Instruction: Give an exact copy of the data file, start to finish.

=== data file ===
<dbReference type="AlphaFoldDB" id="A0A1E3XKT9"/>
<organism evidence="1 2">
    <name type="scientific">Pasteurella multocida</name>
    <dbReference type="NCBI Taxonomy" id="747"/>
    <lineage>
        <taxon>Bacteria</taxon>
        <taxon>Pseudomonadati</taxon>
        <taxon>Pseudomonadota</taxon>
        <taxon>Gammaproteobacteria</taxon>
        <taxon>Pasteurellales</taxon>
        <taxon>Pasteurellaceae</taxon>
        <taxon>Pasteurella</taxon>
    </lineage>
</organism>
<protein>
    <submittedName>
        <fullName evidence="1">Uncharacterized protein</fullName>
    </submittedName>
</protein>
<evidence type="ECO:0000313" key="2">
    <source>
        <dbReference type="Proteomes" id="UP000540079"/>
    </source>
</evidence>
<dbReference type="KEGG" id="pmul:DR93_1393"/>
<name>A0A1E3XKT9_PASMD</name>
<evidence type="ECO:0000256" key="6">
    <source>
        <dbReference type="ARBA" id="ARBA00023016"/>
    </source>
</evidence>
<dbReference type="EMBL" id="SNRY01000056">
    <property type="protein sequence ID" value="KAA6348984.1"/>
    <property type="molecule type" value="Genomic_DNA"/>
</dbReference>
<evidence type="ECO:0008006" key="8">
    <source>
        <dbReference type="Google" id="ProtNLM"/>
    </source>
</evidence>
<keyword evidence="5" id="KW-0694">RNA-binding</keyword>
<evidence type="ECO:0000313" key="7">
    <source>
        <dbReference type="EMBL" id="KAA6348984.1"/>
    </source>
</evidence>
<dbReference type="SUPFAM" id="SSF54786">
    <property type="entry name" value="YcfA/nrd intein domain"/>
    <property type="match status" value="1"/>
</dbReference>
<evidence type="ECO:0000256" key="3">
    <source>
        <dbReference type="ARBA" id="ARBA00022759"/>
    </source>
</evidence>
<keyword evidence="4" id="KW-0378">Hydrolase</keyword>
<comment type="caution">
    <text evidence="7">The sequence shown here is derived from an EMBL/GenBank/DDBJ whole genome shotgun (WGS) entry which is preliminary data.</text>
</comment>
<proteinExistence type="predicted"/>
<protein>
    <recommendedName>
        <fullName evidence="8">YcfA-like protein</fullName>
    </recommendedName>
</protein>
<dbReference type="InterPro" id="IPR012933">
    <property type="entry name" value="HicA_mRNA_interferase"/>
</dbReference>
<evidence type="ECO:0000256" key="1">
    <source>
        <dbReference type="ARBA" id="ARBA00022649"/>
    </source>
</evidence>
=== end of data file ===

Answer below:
<dbReference type="AlphaFoldDB" id="A0A1E3XKT9"/>
<organism evidence="1 2">
    <name type="scientific">Pasteurella multocida</name>
    <dbReference type="NCBI Taxonomy" id="747"/>
    <lineage>
        <taxon>Bacteria</taxon>
        <taxon>Pseudomonadati</taxon>
        <taxon>Pseudomonadota</taxon>
        <taxon>Gammaproteobacteria</taxon>
        <taxon>Pasteurellales</taxon>
        <taxon>Pasteurellaceae</taxon>
        <taxon>Pasteurella</taxon>
    </lineage>
</organism>
<protein>
    <submittedName>
        <fullName evidence="1">Uncharacterized protein</fullName>
    </submittedName>
</protein>
<evidence type="ECO:0000313" key="2">
    <source>
        <dbReference type="Proteomes" id="UP000540079"/>
    </source>
</evidence>
<dbReference type="KEGG" id="pmul:DR93_1393"/>
<name>A0A1E3XKT9_PASMD</name>
<evidence type="ECO:0000256" key="6">
    <source>
        <dbReference type="ARBA" id="ARBA00023016"/>
    </source>
</evidence>
<dbReference type="EMBL" id="SNRY01000056">
    <property type="protein sequence ID" value="KAA6348984.1"/>
    <property type="molecule type" value="Genomic_DNA"/>
</dbReference>
<evidence type="ECO:0008006" key="8">
    <source>
        <dbReference type="Google" id="ProtNLM"/>
    </source>
</evidence>
<keyword evidence="5" id="KW-0694">RNA-binding</keyword>
<evidence type="ECO:0000313" key="7">
    <source>
        <dbReference type="EMBL" id="KAA6348984.1"/>
    </source>
</evidence>
<dbReference type="SUPFAM" id="SSF54786">
    <property type="entry name" value="YcfA/nrd intein domain"/>
    <property type="match status" value="1"/>
</dbReference>
<evidence type="ECO:0000256" key="3">
    <source>
        <dbReference type="ARBA" id="ARBA00022759"/>
    </source>
</evidence>
<keyword evidence="4" id="KW-0378">Hydrolase</keyword>
<comment type="caution">
    <text evidence="7">The sequence shown here is derived from an EMBL/GenBank/DDBJ whole genome shotgun (WGS) entry which is preliminary data.</text>
</comment>
<proteinExistence type="predicted"/>
<protein>
    <recommendedName>
        <fullName evidence="8">YcfA-like protein</fullName>
    </recommendedName>
</protein>
<dbReference type="InterPro" id="IPR012933">
    <property type="entry name" value="HicA_mRNA_interferase"/>
</dbReference>
<evidence type="ECO:0000256" key="1">
    <source>
        <dbReference type="ARBA" id="ARBA00022649"/>
    </source>
</evidence>